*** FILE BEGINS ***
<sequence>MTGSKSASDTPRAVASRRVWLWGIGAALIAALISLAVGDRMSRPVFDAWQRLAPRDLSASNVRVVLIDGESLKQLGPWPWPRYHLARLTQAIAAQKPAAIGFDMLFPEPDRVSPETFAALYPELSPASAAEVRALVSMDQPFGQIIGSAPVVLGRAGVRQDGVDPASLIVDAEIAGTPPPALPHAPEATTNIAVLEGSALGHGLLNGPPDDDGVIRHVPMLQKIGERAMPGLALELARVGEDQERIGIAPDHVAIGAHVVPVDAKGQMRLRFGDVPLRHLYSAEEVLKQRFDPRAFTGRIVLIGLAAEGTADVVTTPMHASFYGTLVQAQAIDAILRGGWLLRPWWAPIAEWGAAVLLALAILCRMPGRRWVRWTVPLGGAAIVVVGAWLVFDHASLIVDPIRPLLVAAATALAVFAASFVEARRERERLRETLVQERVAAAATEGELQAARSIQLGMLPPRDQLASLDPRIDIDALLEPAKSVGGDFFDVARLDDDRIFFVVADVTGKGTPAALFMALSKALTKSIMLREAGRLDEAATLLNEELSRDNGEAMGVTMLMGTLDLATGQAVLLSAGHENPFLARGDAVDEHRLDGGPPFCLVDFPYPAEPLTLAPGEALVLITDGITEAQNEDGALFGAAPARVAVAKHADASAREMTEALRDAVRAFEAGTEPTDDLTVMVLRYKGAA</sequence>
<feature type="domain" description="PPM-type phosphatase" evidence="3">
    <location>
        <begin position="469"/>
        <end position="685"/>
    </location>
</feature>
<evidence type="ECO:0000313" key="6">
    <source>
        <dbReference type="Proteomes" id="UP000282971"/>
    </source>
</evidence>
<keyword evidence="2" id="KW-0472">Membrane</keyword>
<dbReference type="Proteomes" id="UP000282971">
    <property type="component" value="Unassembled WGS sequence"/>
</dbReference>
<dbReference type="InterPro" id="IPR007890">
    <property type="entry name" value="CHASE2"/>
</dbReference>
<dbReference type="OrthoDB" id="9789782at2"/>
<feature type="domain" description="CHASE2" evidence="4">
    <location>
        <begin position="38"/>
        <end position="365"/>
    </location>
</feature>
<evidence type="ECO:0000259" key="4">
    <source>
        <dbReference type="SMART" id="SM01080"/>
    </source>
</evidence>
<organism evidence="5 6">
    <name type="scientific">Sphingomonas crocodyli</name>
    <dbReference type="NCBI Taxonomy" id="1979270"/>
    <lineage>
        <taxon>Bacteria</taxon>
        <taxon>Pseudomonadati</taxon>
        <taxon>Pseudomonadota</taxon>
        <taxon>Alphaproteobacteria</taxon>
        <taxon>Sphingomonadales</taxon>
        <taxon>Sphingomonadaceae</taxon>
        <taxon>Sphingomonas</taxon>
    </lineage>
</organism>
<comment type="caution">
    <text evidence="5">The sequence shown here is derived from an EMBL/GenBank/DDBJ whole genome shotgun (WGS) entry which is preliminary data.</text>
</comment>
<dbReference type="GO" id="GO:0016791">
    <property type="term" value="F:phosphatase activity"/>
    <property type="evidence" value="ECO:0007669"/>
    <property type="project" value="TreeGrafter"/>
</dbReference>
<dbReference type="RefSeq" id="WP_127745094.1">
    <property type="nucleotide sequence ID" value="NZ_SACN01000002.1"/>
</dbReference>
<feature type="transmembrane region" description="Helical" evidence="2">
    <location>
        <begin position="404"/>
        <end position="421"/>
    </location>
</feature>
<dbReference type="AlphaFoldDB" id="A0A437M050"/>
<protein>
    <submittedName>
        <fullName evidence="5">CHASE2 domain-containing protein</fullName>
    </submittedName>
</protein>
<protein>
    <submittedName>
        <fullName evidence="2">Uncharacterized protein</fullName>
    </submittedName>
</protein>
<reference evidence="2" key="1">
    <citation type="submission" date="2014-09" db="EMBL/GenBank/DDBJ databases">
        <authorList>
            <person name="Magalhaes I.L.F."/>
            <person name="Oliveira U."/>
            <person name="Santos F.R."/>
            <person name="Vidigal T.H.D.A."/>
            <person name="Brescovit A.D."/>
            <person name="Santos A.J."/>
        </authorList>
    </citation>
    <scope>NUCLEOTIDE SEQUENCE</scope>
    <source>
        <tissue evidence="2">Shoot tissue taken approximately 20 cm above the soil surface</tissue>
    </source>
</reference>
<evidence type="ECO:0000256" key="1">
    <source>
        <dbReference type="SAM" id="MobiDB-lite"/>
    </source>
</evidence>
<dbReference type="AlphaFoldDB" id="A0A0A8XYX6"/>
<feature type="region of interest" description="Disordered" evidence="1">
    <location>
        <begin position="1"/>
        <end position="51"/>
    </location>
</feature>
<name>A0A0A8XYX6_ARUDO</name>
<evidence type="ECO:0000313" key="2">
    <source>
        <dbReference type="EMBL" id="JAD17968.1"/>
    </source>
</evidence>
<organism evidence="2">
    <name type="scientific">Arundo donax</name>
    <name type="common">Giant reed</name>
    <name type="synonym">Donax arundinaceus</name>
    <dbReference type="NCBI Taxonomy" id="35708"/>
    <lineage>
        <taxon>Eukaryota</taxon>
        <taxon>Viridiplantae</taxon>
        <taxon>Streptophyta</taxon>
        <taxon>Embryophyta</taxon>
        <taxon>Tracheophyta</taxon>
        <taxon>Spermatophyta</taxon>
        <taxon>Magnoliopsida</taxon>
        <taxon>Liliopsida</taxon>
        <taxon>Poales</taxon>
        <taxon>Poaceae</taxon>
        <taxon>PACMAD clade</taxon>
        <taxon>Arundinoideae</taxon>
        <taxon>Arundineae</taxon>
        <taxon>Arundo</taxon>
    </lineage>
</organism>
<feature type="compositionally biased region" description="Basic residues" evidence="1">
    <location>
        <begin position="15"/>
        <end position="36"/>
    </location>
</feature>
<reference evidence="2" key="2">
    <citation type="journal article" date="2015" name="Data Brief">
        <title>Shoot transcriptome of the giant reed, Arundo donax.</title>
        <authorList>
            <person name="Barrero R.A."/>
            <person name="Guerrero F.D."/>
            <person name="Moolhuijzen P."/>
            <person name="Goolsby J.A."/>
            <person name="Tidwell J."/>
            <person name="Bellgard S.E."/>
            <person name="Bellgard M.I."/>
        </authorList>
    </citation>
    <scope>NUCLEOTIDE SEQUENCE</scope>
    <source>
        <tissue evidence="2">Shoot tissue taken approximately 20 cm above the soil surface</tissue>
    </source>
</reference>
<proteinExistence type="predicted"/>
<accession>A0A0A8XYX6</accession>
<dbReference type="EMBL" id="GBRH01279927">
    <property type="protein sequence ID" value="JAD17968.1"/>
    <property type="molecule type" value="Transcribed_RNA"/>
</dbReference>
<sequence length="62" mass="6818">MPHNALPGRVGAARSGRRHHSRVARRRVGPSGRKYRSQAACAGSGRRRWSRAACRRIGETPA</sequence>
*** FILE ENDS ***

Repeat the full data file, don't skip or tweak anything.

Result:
<sequence>MTGSKSASDTPRAVASRRVWLWGIGAALIAALISLAVGDRMSRPVFDAWQRLAPRDLSASNVRVVLIDGESLKQLGPWPWPRYHLARLTQAIAAQKPAAIGFDMLFPEPDRVSPETFAALYPELSPASAAEVRALVSMDQPFGQIIGSAPVVLGRAGVRQDGVDPASLIVDAEIAGTPPPALPHAPEATTNIAVLEGSALGHGLLNGPPDDDGVIRHVPMLQKIGERAMPGLALELARVGEDQERIGIAPDHVAIGAHVVPVDAKGQMRLRFGDVPLRHLYSAEEVLKQRFDPRAFTGRIVLIGLAAEGTADVVTTPMHASFYGTLVQAQAIDAILRGGWLLRPWWAPIAEWGAAVLLALAILCRMPGRRWVRWTVPLGGAAIVVVGAWLVFDHASLIVDPIRPLLVAAATALAVFAASFVEARRERERLRETLVQERVAAAATEGELQAARSIQLGMLPPRDQLASLDPRIDIDALLEPAKSVGGDFFDVARLDDDRIFFVVADVTGKGTPAALFMALSKALTKSIMLREAGRLDEAATLLNEELSRDNGEAMGVTMLMGTLDLATGQAVLLSAGHENPFLARGDAVDEHRLDGGPPFCLVDFPYPAEPLTLAPGEALVLITDGITEAQNEDGALFGAAPARVAVAKHADASAREMTEALRDAVRAFEAGTEPTDDLTVMVLRYKGAA</sequence>
<feature type="domain" description="PPM-type phosphatase" evidence="3">
    <location>
        <begin position="469"/>
        <end position="685"/>
    </location>
</feature>
<evidence type="ECO:0000313" key="6">
    <source>
        <dbReference type="Proteomes" id="UP000282971"/>
    </source>
</evidence>
<keyword evidence="2" id="KW-0472">Membrane</keyword>
<dbReference type="Proteomes" id="UP000282971">
    <property type="component" value="Unassembled WGS sequence"/>
</dbReference>
<dbReference type="InterPro" id="IPR007890">
    <property type="entry name" value="CHASE2"/>
</dbReference>
<dbReference type="OrthoDB" id="9789782at2"/>
<feature type="domain" description="CHASE2" evidence="4">
    <location>
        <begin position="38"/>
        <end position="365"/>
    </location>
</feature>
<evidence type="ECO:0000259" key="4">
    <source>
        <dbReference type="SMART" id="SM01080"/>
    </source>
</evidence>
<organism evidence="5 6">
    <name type="scientific">Sphingomonas crocodyli</name>
    <dbReference type="NCBI Taxonomy" id="1979270"/>
    <lineage>
        <taxon>Bacteria</taxon>
        <taxon>Pseudomonadati</taxon>
        <taxon>Pseudomonadota</taxon>
        <taxon>Alphaproteobacteria</taxon>
        <taxon>Sphingomonadales</taxon>
        <taxon>Sphingomonadaceae</taxon>
        <taxon>Sphingomonas</taxon>
    </lineage>
</organism>
<comment type="caution">
    <text evidence="5">The sequence shown here is derived from an EMBL/GenBank/DDBJ whole genome shotgun (WGS) entry which is preliminary data.</text>
</comment>
<dbReference type="GO" id="GO:0016791">
    <property type="term" value="F:phosphatase activity"/>
    <property type="evidence" value="ECO:0007669"/>
    <property type="project" value="TreeGrafter"/>
</dbReference>
<dbReference type="RefSeq" id="WP_127745094.1">
    <property type="nucleotide sequence ID" value="NZ_SACN01000002.1"/>
</dbReference>
<feature type="transmembrane region" description="Helical" evidence="2">
    <location>
        <begin position="404"/>
        <end position="421"/>
    </location>
</feature>
<dbReference type="AlphaFoldDB" id="A0A437M050"/>
<protein>
    <submittedName>
        <fullName evidence="5">CHASE2 domain-containing protein</fullName>
    </submittedName>
</protein>
<protein>
    <submittedName>
        <fullName evidence="2">Uncharacterized protein</fullName>
    </submittedName>
</protein>
<reference evidence="2" key="1">
    <citation type="submission" date="2014-09" db="EMBL/GenBank/DDBJ databases">
        <authorList>
            <person name="Magalhaes I.L.F."/>
            <person name="Oliveira U."/>
            <person name="Santos F.R."/>
            <person name="Vidigal T.H.D.A."/>
            <person name="Brescovit A.D."/>
            <person name="Santos A.J."/>
        </authorList>
    </citation>
    <scope>NUCLEOTIDE SEQUENCE</scope>
    <source>
        <tissue evidence="2">Shoot tissue taken approximately 20 cm above the soil surface</tissue>
    </source>
</reference>
<evidence type="ECO:0000256" key="1">
    <source>
        <dbReference type="SAM" id="MobiDB-lite"/>
    </source>
</evidence>
<dbReference type="AlphaFoldDB" id="A0A0A8XYX6"/>
<feature type="region of interest" description="Disordered" evidence="1">
    <location>
        <begin position="1"/>
        <end position="51"/>
    </location>
</feature>
<name>A0A0A8XYX6_ARUDO</name>
<evidence type="ECO:0000313" key="2">
    <source>
        <dbReference type="EMBL" id="JAD17968.1"/>
    </source>
</evidence>
<organism evidence="2">
    <name type="scientific">Arundo donax</name>
    <name type="common">Giant reed</name>
    <name type="synonym">Donax arundinaceus</name>
    <dbReference type="NCBI Taxonomy" id="35708"/>
    <lineage>
        <taxon>Eukaryota</taxon>
        <taxon>Viridiplantae</taxon>
        <taxon>Streptophyta</taxon>
        <taxon>Embryophyta</taxon>
        <taxon>Tracheophyta</taxon>
        <taxon>Spermatophyta</taxon>
        <taxon>Magnoliopsida</taxon>
        <taxon>Liliopsida</taxon>
        <taxon>Poales</taxon>
        <taxon>Poaceae</taxon>
        <taxon>PACMAD clade</taxon>
        <taxon>Arundinoideae</taxon>
        <taxon>Arundineae</taxon>
        <taxon>Arundo</taxon>
    </lineage>
</organism>
<feature type="compositionally biased region" description="Basic residues" evidence="1">
    <location>
        <begin position="15"/>
        <end position="36"/>
    </location>
</feature>
<reference evidence="2" key="2">
    <citation type="journal article" date="2015" name="Data Brief">
        <title>Shoot transcriptome of the giant reed, Arundo donax.</title>
        <authorList>
            <person name="Barrero R.A."/>
            <person name="Guerrero F.D."/>
            <person name="Moolhuijzen P."/>
            <person name="Goolsby J.A."/>
            <person name="Tidwell J."/>
            <person name="Bellgard S.E."/>
            <person name="Bellgard M.I."/>
        </authorList>
    </citation>
    <scope>NUCLEOTIDE SEQUENCE</scope>
    <source>
        <tissue evidence="2">Shoot tissue taken approximately 20 cm above the soil surface</tissue>
    </source>
</reference>
<proteinExistence type="predicted"/>
<accession>A0A0A8XYX6</accession>
<dbReference type="EMBL" id="GBRH01279927">
    <property type="protein sequence ID" value="JAD17968.1"/>
    <property type="molecule type" value="Transcribed_RNA"/>
</dbReference>
<sequence length="62" mass="6818">MPHNALPGRVGAARSGRRHHSRVARRRVGPSGRKYRSQAACAGSGRRRWSRAACRRIGETPA</sequence>